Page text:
And he called on local politicians to increase pressure on the Government to extend the Financial Services Authority's guarantee scheme to the society.

He said: "The big problem is that the run on the Presbyterian Mutual Society was caused by the guarantee that the British Government gave to banks so investors in the mutual society quickly withdrew funds and created an unhealthy financial situation in the mutual society.

"I must say that it looks like a form of discrimination when the Government has guaranteed Icelandic banks' deposits, yet won't guarantee a 100 per cent British financial institution."

The administrator running the PMS has told members that their money will not be touched until they have a chance to vote on how the society should proceed.

The administrator is expected to write to members by January, laying out recommendations on how the current crisis should be addressed.

goodbyepci said...

Found your blog at last groovyjon....
Thanks for setting it up.

Any interesting information for us?

Seems to have gone really quiet now, very little in the newspapers.

goodbyepci said...

Credit Crunches Again, by Alan Russell

It seemed like a very good idea at the time, back in 1982. Why not form a society restricted to members of the Presbyterian Church in Ireland where people could save their spare cash and other church members could take out loans. After all, it's the kind of thing that you would expect a Christian community to do for each other, bearing one another's burdens, the strong supporting the weak, church members in community helping each other out.

It was all for the benefit of Presbyterian Church members and no-one else was involved. So why has the Presbyterian Mutual project ended in tears for many people
who can't access the money that they need? It is just another financial
casualty of the credit crisis, a victim of the impersonal forces of economics that are beyond our control.

This issue is more than financial ­ it's moral and spiritual. Let's remember, that the Mutual Society was formed by Presbyterians, run by Presbyterians, invested in and borrowed from by Presbyterians and brought to its knees by Presbyterians. There was no-one else involved. So what happened? People got nervous and withdrew their money because they were told that the Mutual Society has not been covered by the government financial guarantee.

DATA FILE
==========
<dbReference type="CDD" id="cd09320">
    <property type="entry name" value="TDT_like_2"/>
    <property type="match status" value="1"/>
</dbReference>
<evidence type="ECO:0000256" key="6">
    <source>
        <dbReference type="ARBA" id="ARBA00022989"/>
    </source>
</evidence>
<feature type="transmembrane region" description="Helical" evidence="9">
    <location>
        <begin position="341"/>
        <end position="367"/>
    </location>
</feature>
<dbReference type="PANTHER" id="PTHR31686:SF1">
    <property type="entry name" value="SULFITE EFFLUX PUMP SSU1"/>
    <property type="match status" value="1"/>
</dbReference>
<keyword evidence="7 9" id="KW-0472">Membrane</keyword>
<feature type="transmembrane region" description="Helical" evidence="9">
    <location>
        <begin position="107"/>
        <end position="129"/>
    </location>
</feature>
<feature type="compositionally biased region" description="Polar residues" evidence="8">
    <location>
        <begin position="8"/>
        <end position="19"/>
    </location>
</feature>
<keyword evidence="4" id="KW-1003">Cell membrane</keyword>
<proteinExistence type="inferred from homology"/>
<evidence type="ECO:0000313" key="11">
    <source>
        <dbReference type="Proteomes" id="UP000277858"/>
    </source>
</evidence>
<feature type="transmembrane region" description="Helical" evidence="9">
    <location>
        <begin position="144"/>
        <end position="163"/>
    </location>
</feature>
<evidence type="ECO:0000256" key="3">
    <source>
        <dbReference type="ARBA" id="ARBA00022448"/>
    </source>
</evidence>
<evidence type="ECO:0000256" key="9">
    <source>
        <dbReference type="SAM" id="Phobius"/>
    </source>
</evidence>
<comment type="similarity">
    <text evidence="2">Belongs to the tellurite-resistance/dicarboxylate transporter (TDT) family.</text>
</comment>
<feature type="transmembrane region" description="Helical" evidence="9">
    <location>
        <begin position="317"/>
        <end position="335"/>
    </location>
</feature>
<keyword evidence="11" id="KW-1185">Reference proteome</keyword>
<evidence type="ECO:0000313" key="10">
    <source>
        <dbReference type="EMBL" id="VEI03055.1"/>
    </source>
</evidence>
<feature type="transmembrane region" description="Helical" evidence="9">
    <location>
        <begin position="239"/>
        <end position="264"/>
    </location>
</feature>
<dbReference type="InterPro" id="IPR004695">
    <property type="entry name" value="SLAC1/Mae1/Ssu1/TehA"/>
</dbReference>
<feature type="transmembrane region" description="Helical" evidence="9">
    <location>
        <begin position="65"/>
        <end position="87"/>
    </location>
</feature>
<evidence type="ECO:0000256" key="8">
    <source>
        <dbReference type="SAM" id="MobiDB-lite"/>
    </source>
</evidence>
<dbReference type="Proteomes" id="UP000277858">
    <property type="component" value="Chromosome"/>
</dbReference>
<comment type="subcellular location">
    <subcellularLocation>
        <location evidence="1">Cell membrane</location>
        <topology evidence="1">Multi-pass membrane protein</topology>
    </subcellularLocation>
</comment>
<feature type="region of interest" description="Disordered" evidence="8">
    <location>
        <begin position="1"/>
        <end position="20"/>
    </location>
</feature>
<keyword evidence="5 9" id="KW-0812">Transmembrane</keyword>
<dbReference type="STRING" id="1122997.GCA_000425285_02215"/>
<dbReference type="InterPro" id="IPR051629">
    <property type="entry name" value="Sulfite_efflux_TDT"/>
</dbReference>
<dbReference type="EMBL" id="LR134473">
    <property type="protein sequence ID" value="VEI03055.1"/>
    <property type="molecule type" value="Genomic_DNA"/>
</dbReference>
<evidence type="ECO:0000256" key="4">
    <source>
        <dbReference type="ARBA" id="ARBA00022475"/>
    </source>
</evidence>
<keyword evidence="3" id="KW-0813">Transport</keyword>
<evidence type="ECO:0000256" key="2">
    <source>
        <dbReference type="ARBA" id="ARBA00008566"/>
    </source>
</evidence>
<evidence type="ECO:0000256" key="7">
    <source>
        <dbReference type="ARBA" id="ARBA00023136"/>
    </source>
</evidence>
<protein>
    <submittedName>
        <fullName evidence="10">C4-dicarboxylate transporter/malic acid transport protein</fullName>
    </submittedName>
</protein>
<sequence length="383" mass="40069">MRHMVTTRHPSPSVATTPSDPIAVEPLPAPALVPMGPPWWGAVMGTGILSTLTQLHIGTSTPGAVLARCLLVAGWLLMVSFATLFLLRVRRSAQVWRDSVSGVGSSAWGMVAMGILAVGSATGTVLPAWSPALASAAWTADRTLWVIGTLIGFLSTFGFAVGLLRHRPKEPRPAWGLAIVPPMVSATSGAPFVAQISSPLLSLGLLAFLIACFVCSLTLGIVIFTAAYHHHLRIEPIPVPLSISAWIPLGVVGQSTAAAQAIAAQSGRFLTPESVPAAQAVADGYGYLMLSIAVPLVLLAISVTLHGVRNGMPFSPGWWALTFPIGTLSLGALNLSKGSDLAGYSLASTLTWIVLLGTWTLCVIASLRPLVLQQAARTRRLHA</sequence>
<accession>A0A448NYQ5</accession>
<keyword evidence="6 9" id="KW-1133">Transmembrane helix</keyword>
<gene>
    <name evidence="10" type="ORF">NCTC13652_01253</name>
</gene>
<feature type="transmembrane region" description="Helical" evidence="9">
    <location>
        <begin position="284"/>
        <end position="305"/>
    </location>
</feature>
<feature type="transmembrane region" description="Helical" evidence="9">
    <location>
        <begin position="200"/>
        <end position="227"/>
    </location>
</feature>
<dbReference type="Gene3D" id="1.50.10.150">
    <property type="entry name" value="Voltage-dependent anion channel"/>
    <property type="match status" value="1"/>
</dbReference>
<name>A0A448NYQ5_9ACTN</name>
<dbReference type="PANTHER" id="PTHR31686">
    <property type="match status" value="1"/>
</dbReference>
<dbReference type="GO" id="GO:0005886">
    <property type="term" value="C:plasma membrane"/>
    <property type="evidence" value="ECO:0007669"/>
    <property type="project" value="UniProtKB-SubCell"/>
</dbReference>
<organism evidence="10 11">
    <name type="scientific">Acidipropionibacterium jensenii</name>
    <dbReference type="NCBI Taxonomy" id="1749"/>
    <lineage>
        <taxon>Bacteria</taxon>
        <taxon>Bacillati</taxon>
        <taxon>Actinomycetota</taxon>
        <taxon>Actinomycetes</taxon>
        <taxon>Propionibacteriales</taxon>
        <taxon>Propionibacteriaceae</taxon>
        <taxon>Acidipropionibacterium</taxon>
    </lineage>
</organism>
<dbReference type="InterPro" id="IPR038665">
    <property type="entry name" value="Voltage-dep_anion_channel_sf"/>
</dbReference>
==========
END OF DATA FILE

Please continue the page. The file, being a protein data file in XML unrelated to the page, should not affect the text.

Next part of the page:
Historically, I imagine this will be seen as corporate Presbyterian financial stupidity. In financial terms, the society was as near to a closed system as you can get. There was no link to the stock market and an absolute undertaking not to speculate with the money. In other words a significant number of people came to the conclusion that it was better to trust the government than their fellow Presbyterians. Those individuals (and, please God, not congregations) who thought they would move in quickly to withdraw their money, just to be on the safe side, obviously didn't care about the consequences of their actions for others including the possibility that they might cause hardship and hurt. No thought of bearing one another's burdens here.

I'm sure that the majority of those who invested with the Presbyterian Mutual Society did so because they liked the idea of their money being available for other Presbyterians to finance their businesses, repair and extend their church property or even change the car ­ as well as the good return they were getting for their savings. However, that's not the message we have sent out to surrounding society. When it comes to money the
general public will conclude that Presbyterians are just as greedy, insecure, opportunistic, selfish and me-first as anybody in the community.

Those outside the church certainly won't take us seriously when we quote what the Bible has to say about money. We'll wince with embarrassment as the world dismisses us as hypocrites who secretly sneer along with the Pharisees about the financial naivety of Jesus. Critics of Christianity will take it for granted that Presbyterians treat Christ's teaching as irrelevant in the real world where only the shrewd and ruthless prosper.
Indeed, could it be true that too many of us think that Mammon is entitled to his little shrine on the mantelpiece of our home or even in a corner of the church office?

Will our grandchildren look back with regret at how much our witness for Christ lost credibility because Presbyterians blew the chance of showing the world how Christians could show trust and solidarity in hard financial times? Or will they give thanks for a Christian community that learned hard lessons about money and turned, in repentance, to take the message of their Lord seriously? It's up to us as to what the answers will be.

This article by Rev Dr Alan Russell, who is minister of Ballywalter Presbyterian Church, first appeared in the Presbyterian Herald (December 2008/January 2009 edition